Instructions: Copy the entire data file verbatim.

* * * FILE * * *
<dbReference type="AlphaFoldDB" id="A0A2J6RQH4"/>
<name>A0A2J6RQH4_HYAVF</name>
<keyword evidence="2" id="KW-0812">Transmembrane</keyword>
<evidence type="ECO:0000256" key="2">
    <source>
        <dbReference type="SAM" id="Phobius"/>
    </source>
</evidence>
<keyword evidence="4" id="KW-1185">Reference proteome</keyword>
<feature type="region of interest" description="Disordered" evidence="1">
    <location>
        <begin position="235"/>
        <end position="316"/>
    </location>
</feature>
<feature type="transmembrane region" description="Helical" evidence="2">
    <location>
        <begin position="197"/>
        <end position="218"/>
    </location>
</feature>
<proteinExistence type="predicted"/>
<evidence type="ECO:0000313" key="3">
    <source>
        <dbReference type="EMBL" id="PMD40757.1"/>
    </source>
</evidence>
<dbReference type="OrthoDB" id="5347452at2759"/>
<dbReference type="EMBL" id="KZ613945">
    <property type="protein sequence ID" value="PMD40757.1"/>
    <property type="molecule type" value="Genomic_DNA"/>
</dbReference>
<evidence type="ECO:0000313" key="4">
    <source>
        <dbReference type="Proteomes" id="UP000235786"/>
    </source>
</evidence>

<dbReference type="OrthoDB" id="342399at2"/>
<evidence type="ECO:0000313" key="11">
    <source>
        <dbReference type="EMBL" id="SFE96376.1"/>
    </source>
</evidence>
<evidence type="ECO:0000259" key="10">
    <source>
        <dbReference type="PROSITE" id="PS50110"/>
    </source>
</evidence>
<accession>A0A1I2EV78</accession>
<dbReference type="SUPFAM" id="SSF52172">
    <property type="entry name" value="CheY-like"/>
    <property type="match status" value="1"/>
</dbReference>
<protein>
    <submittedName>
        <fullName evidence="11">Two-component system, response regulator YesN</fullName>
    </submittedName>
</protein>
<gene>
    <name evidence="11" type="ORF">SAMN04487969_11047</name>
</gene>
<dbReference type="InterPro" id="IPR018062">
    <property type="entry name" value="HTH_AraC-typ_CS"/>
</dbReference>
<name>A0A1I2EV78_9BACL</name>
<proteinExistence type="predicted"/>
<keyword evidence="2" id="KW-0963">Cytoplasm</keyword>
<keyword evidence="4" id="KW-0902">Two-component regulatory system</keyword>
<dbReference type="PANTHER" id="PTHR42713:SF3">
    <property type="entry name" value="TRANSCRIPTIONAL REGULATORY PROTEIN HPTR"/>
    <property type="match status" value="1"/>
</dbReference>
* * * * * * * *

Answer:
<dbReference type="AlphaFoldDB" id="A0A2J6RQH4"/>
<name>A0A2J6RQH4_HYAVF</name>
<keyword evidence="2" id="KW-0812">Transmembrane</keyword>
<evidence type="ECO:0000256" key="2">
    <source>
        <dbReference type="SAM" id="Phobius"/>
    </source>
</evidence>
<keyword evidence="4" id="KW-1185">Reference proteome</keyword>
<feature type="region of interest" description="Disordered" evidence="1">
    <location>
        <begin position="235"/>
        <end position="316"/>
    </location>
</feature>
<feature type="transmembrane region" description="Helical" evidence="2">
    <location>
        <begin position="197"/>
        <end position="218"/>
    </location>
</feature>
<proteinExistence type="predicted"/>
<evidence type="ECO:0000313" key="3">
    <source>
        <dbReference type="EMBL" id="PMD40757.1"/>
    </source>
</evidence>
<dbReference type="OrthoDB" id="5347452at2759"/>
<dbReference type="EMBL" id="KZ613945">
    <property type="protein sequence ID" value="PMD40757.1"/>
    <property type="molecule type" value="Genomic_DNA"/>
</dbReference>
<evidence type="ECO:0000313" key="4">
    <source>
        <dbReference type="Proteomes" id="UP000235786"/>
    </source>
</evidence>

<dbReference type="OrthoDB" id="342399at2"/>
<evidence type="ECO:0000313" key="11">
    <source>
        <dbReference type="EMBL" id="SFE96376.1"/>
    </source>
</evidence>
<evidence type="ECO:0000259" key="10">
    <source>
        <dbReference type="PROSITE" id="PS50110"/>
    </source>
</evidence>
<accession>A0A1I2EV78</accession>
<dbReference type="SUPFAM" id="SSF52172">
    <property type="entry name" value="CheY-like"/>
    <property type="match status" value="1"/>
</dbReference>
<protein>
    <submittedName>
        <fullName evidence="11">Two-component system, response regulator YesN</fullName>
    </submittedName>
</protein>
<gene>
    <name evidence="11" type="ORF">SAMN04487969_11047</name>
</gene>
<dbReference type="InterPro" id="IPR018062">
    <property type="entry name" value="HTH_AraC-typ_CS"/>
</dbReference>
<name>A0A1I2EV78_9BACL</name>
<proteinExistence type="predicted"/>
<keyword evidence="2" id="KW-0963">Cytoplasm</keyword>
<keyword evidence="4" id="KW-0902">Two-component regulatory system</keyword>
<dbReference type="PANTHER" id="PTHR42713:SF3">
    <property type="entry name" value="TRANSCRIPTIONAL REGULATORY PROTEIN HPTR"/>
    <property type="match status" value="1"/>
</dbReference>